What's Worth Watching: Rectify on Sundance for Thursday, July 23

Matt Roush
Curtis Baker/Sundance Channel

L to R, Abigail Spencer and Michael Vartan - in the SundanceTV original series "Rectify" - Photo Credit: Curtis Baker

Rectify, "Sown With Salt" (Thursday, July 23, 10/9c, SundanceTV)

Deep waters run extraordinarily still in Rectify, a drama that mesmerizes with its hushed intensity, palpable sorrow and tender empathies for its flawed, broken characters. Of no one is that more true than Daniel Holden (Aden Young), a taciturn soul haunted by uncertainty as he faces what he calls "exile" and "banishment." After taking a plea deal in the murder case that put him on Death Row for nearly 20 years, Daniel has less than a month before he must leave behind his loved ones and small hometown of Paulie, Georgia. Where will he go? "I'm not used to deciding on anything," he tells a sympathetic acquaintance. "Postponement is more my strength," he adds, drolly.

Daniel's enigmatic confession has inflamed the fissures within his conflicted family, and Rectify takes its sweet, slow time mapping the disintegration of these relationships, especially that of his insecure and jealous stepbrother Teddy (Clayne Crawford) and devout wife Tawney (Adelaide Clemens). They're currently separated, painfully and sadly adrift, and things aren't much better between Daniel's mother Janet (J. Smith-Cameron) and stepfather Ted Sr. (Bruce McKinnon, no relation to the show's creator, Ray McKinnon). His headstrong sister Amantha (Abigail Spencer, electrifying), who championed her brother's innocence and is more wrecked than anyone by what she sees as a bad deal, has been the catalyst for many a family explosion since Daniel's release. But this week she's in Macon at a Thrifty Town management seminar—the pathos is stifling—and when a team leader asks her to open up, does she ever.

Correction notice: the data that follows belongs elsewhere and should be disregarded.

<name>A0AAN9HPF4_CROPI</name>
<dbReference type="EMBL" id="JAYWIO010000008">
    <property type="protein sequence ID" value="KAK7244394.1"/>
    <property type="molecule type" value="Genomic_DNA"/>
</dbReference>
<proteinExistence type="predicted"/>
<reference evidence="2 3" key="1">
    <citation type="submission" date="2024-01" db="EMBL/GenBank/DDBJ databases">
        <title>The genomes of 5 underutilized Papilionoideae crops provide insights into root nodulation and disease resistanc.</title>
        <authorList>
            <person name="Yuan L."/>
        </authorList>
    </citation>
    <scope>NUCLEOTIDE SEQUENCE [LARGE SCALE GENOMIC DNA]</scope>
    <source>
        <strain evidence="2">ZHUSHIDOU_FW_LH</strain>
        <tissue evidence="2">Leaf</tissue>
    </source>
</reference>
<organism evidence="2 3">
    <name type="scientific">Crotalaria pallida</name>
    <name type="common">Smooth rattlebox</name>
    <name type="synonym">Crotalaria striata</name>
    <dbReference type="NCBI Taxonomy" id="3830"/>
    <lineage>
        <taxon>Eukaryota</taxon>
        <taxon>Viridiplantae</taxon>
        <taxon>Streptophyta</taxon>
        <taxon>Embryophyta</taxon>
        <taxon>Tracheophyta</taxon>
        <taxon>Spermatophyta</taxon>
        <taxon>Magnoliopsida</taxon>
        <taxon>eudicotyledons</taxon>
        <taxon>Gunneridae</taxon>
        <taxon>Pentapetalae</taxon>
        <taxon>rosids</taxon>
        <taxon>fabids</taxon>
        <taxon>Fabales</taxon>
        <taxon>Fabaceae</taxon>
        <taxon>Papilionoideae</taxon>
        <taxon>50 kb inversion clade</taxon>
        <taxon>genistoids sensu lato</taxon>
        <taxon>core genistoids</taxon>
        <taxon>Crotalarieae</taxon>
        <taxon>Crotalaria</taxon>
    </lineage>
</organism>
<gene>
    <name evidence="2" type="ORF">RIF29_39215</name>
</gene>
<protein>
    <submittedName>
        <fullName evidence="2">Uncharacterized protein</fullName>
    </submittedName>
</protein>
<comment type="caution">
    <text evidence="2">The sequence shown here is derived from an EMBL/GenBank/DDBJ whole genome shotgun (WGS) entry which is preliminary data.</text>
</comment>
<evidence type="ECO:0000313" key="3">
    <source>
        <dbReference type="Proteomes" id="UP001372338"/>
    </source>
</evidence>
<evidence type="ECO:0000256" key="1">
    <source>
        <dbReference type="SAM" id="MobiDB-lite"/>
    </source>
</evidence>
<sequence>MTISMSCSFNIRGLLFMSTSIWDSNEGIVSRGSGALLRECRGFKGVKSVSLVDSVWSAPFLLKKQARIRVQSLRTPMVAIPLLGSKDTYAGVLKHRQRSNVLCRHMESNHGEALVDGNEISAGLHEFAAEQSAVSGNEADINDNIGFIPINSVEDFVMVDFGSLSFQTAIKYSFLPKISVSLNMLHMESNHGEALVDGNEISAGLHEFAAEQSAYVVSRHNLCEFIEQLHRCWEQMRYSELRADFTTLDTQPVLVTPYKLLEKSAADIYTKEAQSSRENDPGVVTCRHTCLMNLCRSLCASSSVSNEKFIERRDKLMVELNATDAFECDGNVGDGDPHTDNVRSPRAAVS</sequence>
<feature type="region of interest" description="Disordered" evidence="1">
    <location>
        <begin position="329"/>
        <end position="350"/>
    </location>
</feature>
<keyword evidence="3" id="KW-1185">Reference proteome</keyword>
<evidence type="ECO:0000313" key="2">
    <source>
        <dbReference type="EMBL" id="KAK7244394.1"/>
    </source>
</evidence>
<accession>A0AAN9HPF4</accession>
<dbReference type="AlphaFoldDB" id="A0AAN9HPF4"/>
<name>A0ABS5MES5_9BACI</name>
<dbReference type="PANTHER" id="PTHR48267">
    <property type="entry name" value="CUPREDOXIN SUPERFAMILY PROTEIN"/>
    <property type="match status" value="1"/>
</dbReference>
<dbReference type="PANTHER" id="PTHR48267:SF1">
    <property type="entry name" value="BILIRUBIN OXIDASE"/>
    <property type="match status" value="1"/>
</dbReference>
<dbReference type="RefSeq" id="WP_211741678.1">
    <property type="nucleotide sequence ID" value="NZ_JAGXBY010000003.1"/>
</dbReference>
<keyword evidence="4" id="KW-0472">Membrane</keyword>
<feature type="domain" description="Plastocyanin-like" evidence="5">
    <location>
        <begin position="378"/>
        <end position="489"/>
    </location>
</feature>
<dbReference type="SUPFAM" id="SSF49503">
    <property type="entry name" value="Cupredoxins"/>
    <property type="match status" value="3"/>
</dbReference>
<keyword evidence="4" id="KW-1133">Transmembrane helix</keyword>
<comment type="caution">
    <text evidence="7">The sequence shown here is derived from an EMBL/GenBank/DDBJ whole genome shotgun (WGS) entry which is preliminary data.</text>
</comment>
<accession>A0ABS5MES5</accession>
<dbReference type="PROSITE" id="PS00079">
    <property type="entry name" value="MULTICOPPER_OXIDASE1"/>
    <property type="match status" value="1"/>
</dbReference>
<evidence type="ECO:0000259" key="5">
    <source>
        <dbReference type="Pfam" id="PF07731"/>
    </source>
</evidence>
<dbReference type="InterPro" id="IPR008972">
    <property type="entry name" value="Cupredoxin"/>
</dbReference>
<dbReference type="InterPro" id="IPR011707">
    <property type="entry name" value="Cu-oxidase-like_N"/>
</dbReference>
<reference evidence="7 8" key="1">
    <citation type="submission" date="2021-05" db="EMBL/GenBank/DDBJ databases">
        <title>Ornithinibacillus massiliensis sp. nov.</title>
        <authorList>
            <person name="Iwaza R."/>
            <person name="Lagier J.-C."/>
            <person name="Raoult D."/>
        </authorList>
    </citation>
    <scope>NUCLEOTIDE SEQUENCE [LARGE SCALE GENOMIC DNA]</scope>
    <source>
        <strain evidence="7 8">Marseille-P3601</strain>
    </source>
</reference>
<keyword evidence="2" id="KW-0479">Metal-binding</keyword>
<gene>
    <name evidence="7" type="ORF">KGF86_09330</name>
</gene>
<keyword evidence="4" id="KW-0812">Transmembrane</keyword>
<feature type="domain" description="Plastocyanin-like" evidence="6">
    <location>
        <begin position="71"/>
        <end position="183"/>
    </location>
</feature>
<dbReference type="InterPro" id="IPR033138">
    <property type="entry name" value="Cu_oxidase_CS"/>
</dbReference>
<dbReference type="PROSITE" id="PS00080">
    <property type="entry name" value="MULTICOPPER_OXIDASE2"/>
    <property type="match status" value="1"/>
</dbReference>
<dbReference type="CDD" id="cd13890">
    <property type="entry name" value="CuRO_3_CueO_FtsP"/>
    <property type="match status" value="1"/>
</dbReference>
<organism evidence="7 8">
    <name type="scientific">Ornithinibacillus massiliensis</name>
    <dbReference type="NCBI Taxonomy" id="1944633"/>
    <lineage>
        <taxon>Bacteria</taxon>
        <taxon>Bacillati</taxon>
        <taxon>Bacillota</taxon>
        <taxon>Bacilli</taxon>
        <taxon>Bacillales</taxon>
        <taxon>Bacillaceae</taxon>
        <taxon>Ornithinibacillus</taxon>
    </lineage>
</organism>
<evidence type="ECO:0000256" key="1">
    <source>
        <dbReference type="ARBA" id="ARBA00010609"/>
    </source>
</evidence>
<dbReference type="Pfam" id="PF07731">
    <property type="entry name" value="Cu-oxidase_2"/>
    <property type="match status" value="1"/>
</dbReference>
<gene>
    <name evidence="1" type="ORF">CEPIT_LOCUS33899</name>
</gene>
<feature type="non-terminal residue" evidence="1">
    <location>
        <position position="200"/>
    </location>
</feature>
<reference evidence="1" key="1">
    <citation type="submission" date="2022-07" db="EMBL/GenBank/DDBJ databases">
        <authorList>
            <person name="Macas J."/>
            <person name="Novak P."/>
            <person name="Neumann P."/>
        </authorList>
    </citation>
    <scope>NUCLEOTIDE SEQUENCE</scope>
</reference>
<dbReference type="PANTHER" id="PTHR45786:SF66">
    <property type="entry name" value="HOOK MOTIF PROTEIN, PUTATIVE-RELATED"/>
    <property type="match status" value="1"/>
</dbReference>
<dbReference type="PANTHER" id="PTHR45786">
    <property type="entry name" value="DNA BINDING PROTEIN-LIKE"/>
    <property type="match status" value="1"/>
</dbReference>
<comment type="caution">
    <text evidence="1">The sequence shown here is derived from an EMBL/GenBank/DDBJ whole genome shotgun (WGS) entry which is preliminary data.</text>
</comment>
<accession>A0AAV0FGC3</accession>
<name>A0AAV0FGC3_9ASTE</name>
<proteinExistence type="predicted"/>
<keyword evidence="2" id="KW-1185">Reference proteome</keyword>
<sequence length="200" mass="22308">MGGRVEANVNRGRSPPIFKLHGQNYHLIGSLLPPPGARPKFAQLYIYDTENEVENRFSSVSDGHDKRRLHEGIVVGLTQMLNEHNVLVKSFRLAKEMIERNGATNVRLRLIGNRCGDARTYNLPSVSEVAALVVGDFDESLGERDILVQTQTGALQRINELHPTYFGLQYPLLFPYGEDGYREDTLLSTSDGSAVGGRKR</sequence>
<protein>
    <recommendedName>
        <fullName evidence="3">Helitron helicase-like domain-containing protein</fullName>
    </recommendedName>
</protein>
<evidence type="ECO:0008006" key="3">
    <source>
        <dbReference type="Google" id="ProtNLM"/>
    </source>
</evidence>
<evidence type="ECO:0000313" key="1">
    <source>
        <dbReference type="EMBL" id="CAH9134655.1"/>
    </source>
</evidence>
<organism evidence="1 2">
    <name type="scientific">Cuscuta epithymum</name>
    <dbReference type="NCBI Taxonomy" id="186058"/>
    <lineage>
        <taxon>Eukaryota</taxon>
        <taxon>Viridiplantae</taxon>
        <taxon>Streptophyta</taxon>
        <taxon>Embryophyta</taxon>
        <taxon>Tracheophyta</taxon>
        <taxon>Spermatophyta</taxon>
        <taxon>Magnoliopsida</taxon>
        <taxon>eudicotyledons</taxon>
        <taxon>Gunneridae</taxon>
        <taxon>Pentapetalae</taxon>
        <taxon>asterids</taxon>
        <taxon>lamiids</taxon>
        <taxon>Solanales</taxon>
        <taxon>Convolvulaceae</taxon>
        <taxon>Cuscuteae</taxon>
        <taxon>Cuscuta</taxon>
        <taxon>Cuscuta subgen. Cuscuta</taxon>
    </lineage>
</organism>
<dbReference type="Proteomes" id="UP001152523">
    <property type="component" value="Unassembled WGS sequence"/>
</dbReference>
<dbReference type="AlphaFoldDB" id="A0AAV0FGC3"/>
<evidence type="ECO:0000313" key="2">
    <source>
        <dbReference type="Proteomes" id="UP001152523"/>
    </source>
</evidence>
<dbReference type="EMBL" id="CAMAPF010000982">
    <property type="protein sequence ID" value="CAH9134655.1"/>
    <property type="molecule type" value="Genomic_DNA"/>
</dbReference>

(Guest-star alert, a rarity on this subdued series: Michael Vartan appears as a traveling businessman from Arlington, Va., who takes a shine to Amantha at a hotel bar, helping her drown her existential woes. He concedes he's never met anyone quite like her, and we agree.)

Plot isn't always a driving force in the character study of Rectify, but this episode builds up some steam as Sheriff Daggett (J.D. Evermore) confronts Daniel, who's only just met his probation officer, about the death of one of his accusers, George Melton—we've known from the beginning of the series that his was a suicide, but circumstantial suspicions continue to surround Daniel. He doesn't help matters by answering questions obliquely: "Sure? Who is ever completely sure about anything?"

Which pretty much describes the fascinating spell of ambiguity Rectify casts in every meticulously crafted, moving hour.

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